• Covenant and their breaches.
  • Services charges.
  • Insurance provisions and policies.
  • Reversionary title or interest.
  • Any other additional inquiries in which the special circumstances of each transaction requires.

Investigation of title

After the vendor has deduced his title, the thing the purchaser is meant to do is to conduct investigate the title of the vendor. Investigation of title can take the form of a search or any other legitimate process to ascertain whether the title the vendor intends conveying is valid or not.

The following are ways to investigate title to land:

  • Search at Land Registry

There is a place called Land Registry in the Ministry of Land, Survey, and Town Planning. The name of this ministry slightly differs from state to state.

Every interest in and over a parcel of land ought to be registered with the land registry. However, not every interest is registered with the land registry. Where a parcel of land you intend to purchase is registered with the land registry, details like the description of the property-size, dimension, location, survey plans as well as any previous and existing encumbrances on the land can be found.  Also, you will find court judgments obtained and registered over the property if any.

  • Search at Probate Registry

The probate registry is a registry in the High Court of states in Nigeria where records of Wills and other testamentary documents are kept. A search at the probate is necessary when the property you intend purchasing is a subject of inheritance either in intestacy or testacy. A search will reveal the rightful heir to the property in question and whether there were disputed over the Will or letters of administration as the case may be and the resolution of such disputes.

  • Search at the Corporate Affairs Commission (CAC)

The Corporate Affairs Commission regulates the establishment and administration of companies and allied bodies in Nigeria. Where a property is intended to be bought from a company, it is imperative to search at the CAC for details like the registration status of the company, the real directors of the company and whether there was a board resolution empowering the sale of the property in question.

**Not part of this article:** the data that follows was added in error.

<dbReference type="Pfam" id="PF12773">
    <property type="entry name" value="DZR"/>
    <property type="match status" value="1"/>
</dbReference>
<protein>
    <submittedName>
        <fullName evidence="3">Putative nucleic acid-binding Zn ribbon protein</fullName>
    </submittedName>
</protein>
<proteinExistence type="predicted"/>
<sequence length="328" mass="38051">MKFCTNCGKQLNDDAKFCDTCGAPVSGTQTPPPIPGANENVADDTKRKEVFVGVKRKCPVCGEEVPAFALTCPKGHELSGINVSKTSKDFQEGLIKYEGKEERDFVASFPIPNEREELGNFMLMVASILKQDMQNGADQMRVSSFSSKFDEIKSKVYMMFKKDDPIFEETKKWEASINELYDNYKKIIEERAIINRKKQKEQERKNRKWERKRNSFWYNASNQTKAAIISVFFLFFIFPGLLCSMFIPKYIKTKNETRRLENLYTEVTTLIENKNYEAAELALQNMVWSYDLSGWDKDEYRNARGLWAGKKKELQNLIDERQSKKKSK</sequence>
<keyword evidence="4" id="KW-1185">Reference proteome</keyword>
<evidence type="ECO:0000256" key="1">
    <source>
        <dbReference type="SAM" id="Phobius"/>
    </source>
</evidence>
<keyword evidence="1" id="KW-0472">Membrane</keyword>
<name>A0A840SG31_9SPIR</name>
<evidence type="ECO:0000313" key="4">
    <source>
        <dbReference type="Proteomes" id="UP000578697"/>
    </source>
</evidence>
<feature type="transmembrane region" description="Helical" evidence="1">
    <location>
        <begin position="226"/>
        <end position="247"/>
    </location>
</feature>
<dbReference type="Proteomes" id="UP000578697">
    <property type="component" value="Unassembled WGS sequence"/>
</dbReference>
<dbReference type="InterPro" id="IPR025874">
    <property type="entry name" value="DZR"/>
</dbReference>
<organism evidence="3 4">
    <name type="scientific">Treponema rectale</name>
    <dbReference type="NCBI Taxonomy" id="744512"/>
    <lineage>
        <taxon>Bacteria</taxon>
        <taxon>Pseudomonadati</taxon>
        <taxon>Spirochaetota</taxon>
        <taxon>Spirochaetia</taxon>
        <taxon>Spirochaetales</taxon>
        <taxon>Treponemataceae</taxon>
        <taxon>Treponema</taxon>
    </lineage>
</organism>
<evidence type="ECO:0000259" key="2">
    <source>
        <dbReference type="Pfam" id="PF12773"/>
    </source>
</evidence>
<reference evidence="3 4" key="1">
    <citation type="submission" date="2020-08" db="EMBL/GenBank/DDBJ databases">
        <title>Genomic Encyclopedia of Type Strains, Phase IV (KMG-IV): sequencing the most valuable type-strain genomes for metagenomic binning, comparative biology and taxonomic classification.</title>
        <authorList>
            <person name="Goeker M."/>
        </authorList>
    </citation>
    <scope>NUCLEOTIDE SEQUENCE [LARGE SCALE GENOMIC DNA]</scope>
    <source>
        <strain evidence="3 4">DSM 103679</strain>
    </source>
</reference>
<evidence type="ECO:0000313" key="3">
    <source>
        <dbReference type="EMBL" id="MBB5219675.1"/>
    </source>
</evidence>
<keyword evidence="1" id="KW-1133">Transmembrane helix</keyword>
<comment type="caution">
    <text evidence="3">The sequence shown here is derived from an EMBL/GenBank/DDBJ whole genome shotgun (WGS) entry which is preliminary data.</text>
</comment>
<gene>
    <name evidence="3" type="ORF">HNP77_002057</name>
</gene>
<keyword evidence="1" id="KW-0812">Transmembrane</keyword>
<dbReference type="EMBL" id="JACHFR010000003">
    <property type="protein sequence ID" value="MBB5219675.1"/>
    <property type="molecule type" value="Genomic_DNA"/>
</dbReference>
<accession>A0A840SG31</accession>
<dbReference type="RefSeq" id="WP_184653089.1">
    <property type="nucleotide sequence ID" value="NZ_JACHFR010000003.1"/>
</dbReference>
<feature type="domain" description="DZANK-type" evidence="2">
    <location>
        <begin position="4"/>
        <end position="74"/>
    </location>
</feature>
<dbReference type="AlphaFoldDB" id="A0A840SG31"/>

• Search at the courts

It is wise to conduct search at the courts in the neighbourhood where you intend to purchase a property. The search will reveal legal battles if any in respect of the parcel of land you intend to purchase.

  • Physical inspection of the property

Physical inspection of the property is to ascertain the actual size, dimension, extent of development on the property.

  • Gathering of local intelligence

There is the necessity to meet with the family head if the property you intend to purchase is a family property or if the vendor derived his title from the family. A situation whereby a vendor derived his title from another family who sold to him, it is also necessary to meet with the family. Even where the land you intend to purchase is not a family land, it is important to interview owners of adjourning lands with a view to ascertaining the rightful owners of the land.

From the above, you can see that property purchase is not just about payment of purchase price. It requires skills and diligence. The principles treated in this article are not exhaustive but they can go a long way of reducing the incidents of purchase of land from a vendor without title.